We did all this in 18 months and our frontline services were not affected at all. Our safety performance has been maintained and we now have a much better platform for future performance.

How will your pricing change? And is it more important to reduce prices rather than invest in the future?

Accelerate has meant that not only did we not implement a potential 8% rise in prices but also that we will continue to hold prices through next year. And then, with continued growth, we will be in a position to lower our prices.

Of course, the world can change and that plan is always under review, but this is a signal to the industry that we are as lean and as efficient as we can be and will continue to be so.

It is not so much about funding – we make sure that there is enough revenue to fund the investment we need – as it is about fostering aviation. That is part of our remit. Airservices has a role to play in promoting the industry within Australia and globally. It cannot be an economic impediment and it must be recognised that airlines have been struggling too.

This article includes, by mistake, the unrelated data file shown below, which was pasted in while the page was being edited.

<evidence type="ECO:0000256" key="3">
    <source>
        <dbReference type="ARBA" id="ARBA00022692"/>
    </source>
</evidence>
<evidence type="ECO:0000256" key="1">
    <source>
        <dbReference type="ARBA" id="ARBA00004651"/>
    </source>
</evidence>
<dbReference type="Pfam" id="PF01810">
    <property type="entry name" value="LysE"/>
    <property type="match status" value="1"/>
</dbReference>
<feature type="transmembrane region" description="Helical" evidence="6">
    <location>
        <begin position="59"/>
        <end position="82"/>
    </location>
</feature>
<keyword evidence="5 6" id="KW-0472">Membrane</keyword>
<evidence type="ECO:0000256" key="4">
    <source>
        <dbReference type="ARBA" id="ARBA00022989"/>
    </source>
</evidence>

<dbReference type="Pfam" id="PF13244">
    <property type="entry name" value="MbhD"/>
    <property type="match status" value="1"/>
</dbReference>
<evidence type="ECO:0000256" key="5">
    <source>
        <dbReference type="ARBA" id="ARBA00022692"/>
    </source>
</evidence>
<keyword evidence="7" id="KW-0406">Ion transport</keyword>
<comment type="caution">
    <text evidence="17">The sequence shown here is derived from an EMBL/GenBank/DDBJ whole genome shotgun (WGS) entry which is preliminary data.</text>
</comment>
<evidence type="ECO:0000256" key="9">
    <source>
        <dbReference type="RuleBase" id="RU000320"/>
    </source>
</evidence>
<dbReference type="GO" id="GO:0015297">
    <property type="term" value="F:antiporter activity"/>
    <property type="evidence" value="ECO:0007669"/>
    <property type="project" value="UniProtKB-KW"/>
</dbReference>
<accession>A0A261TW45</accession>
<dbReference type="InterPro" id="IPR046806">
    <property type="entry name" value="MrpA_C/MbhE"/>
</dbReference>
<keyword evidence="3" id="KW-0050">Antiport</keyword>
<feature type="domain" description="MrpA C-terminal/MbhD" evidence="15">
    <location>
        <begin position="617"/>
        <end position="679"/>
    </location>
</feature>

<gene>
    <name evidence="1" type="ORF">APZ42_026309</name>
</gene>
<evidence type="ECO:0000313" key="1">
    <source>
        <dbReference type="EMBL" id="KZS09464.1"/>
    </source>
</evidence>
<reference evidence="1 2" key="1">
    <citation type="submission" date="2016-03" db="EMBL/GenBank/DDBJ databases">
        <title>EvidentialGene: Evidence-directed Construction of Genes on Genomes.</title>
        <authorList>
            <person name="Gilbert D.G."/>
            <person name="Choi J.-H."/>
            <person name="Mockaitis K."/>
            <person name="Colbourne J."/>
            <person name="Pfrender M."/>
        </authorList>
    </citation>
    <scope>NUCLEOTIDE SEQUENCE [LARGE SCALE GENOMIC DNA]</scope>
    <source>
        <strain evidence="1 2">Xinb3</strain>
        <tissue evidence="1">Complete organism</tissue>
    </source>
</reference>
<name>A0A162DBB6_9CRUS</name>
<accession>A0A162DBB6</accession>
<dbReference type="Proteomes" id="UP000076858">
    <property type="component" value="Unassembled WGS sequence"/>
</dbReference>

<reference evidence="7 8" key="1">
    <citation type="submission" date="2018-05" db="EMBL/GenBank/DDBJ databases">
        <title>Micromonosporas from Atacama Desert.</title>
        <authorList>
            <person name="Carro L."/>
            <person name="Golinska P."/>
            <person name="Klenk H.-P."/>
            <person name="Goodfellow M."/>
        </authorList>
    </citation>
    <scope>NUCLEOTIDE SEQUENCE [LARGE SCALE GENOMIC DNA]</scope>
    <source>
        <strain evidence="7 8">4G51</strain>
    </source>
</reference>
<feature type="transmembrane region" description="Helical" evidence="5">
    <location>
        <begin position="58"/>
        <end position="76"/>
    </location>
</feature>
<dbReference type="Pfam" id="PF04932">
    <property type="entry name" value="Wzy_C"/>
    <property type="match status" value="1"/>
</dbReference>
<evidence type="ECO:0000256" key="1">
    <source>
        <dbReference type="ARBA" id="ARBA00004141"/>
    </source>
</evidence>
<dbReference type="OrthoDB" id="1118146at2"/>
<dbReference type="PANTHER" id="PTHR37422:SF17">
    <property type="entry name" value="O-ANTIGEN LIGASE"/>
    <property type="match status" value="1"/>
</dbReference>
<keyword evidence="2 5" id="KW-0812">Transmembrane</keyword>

Really, it is about ensuring our service always represents value.

Looking ahead, what will the OneSKY programme achieve?

Our current ATM automation system was commissioned in the late 1990s. If you bought a Pc back then and are still trying to use it today, you would understand the need for something new.

OneSKY will harmonise civil and military airspace. The transition will start in 2018 with the voice communication system and it will deliver over A$1 billion in benefits once complete.

The aim is to be a single flight information region. It would mean that 11% of world airspace is under one system.

Are space-based surveillance and long-range air traffic flow management the way forward for Airservices?